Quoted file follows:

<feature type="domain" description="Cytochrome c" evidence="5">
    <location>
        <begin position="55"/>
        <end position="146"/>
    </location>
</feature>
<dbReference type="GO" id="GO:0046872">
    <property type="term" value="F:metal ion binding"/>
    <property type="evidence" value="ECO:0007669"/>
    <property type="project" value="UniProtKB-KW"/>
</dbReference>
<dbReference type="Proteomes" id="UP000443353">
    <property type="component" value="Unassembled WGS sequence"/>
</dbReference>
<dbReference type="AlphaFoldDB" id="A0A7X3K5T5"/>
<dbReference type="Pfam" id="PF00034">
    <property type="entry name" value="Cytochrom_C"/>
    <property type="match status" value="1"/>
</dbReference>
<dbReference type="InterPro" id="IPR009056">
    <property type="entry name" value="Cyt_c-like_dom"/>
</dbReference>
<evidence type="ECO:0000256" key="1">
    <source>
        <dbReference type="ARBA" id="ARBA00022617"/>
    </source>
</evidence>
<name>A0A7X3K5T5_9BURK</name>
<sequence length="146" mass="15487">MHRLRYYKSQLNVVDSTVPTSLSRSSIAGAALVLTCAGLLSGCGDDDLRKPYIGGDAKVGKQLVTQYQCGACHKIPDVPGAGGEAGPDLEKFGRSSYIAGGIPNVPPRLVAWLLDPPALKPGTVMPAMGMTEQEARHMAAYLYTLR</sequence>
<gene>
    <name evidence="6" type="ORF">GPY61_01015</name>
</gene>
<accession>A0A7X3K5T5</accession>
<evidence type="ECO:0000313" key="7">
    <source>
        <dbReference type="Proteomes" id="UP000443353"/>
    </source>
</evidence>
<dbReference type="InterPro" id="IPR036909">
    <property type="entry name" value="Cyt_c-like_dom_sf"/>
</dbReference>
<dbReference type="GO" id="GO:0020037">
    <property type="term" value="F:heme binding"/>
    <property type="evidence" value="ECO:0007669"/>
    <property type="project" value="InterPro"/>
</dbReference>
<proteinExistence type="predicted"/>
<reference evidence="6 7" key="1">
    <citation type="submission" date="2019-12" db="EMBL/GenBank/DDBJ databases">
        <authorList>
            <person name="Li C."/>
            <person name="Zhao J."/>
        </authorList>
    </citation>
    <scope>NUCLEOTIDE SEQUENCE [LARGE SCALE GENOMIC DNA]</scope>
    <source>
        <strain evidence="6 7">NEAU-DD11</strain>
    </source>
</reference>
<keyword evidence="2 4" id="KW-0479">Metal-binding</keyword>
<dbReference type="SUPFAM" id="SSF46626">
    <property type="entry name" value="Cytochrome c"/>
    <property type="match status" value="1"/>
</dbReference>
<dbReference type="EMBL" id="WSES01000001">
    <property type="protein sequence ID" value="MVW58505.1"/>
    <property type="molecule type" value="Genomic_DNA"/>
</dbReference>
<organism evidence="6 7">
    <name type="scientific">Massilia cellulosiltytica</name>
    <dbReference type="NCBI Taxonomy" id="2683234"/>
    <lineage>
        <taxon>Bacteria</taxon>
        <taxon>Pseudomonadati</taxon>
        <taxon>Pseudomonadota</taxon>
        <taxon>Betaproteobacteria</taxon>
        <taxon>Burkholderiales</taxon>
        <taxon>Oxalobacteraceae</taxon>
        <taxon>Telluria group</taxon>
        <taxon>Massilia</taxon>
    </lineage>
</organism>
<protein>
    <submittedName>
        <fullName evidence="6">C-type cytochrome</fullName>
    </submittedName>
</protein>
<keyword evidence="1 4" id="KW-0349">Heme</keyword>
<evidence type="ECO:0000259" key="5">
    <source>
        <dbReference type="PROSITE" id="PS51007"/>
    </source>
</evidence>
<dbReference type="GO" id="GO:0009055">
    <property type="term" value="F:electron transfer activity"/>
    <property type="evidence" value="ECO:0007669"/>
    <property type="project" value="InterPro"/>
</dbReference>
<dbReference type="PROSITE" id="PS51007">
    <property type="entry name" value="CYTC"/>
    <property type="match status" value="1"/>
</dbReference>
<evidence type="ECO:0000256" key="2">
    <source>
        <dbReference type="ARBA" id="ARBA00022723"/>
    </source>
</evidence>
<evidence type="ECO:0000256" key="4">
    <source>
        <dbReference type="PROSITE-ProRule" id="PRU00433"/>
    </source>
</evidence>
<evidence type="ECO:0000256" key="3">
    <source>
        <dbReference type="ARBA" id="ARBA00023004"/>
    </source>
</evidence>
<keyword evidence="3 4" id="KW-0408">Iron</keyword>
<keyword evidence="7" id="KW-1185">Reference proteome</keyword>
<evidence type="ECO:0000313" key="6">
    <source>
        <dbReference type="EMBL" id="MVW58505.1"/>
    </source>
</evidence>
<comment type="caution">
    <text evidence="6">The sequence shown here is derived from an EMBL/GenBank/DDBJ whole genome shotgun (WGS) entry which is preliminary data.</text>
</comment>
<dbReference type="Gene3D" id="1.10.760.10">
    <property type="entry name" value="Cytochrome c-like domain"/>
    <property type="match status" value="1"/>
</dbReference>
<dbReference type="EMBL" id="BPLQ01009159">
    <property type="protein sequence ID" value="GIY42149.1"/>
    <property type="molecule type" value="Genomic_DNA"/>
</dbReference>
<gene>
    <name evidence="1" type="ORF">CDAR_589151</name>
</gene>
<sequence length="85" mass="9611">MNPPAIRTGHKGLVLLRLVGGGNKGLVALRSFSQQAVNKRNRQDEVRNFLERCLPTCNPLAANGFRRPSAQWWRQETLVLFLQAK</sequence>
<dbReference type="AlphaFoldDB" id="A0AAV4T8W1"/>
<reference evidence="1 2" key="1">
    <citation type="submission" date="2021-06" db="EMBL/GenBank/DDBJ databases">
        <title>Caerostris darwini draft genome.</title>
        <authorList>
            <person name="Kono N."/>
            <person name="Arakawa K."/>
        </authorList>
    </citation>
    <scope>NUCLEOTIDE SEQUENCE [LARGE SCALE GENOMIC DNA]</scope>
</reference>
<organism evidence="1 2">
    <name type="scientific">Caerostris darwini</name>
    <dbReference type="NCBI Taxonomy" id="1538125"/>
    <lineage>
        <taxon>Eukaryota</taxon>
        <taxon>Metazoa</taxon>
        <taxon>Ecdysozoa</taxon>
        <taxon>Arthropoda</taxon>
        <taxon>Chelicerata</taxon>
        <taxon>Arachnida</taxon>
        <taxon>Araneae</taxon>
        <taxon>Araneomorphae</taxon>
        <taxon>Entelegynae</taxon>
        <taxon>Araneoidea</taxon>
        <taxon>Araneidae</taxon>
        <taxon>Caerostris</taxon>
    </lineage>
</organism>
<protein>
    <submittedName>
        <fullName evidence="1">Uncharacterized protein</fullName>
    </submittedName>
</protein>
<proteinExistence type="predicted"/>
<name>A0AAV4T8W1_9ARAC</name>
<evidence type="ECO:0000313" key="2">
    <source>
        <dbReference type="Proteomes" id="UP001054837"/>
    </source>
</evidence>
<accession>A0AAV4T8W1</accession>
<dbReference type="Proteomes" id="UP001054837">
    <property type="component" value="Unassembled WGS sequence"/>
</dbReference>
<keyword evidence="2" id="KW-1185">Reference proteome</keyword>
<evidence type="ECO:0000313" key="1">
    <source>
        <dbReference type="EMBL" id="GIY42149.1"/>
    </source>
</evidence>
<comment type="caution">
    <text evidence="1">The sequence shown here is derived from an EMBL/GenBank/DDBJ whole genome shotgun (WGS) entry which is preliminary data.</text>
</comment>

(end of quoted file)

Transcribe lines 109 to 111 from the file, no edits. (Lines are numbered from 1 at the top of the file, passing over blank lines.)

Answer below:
    <source>
        <dbReference type="PROSITE-ProRule" id="PRU00433"/>
    </source>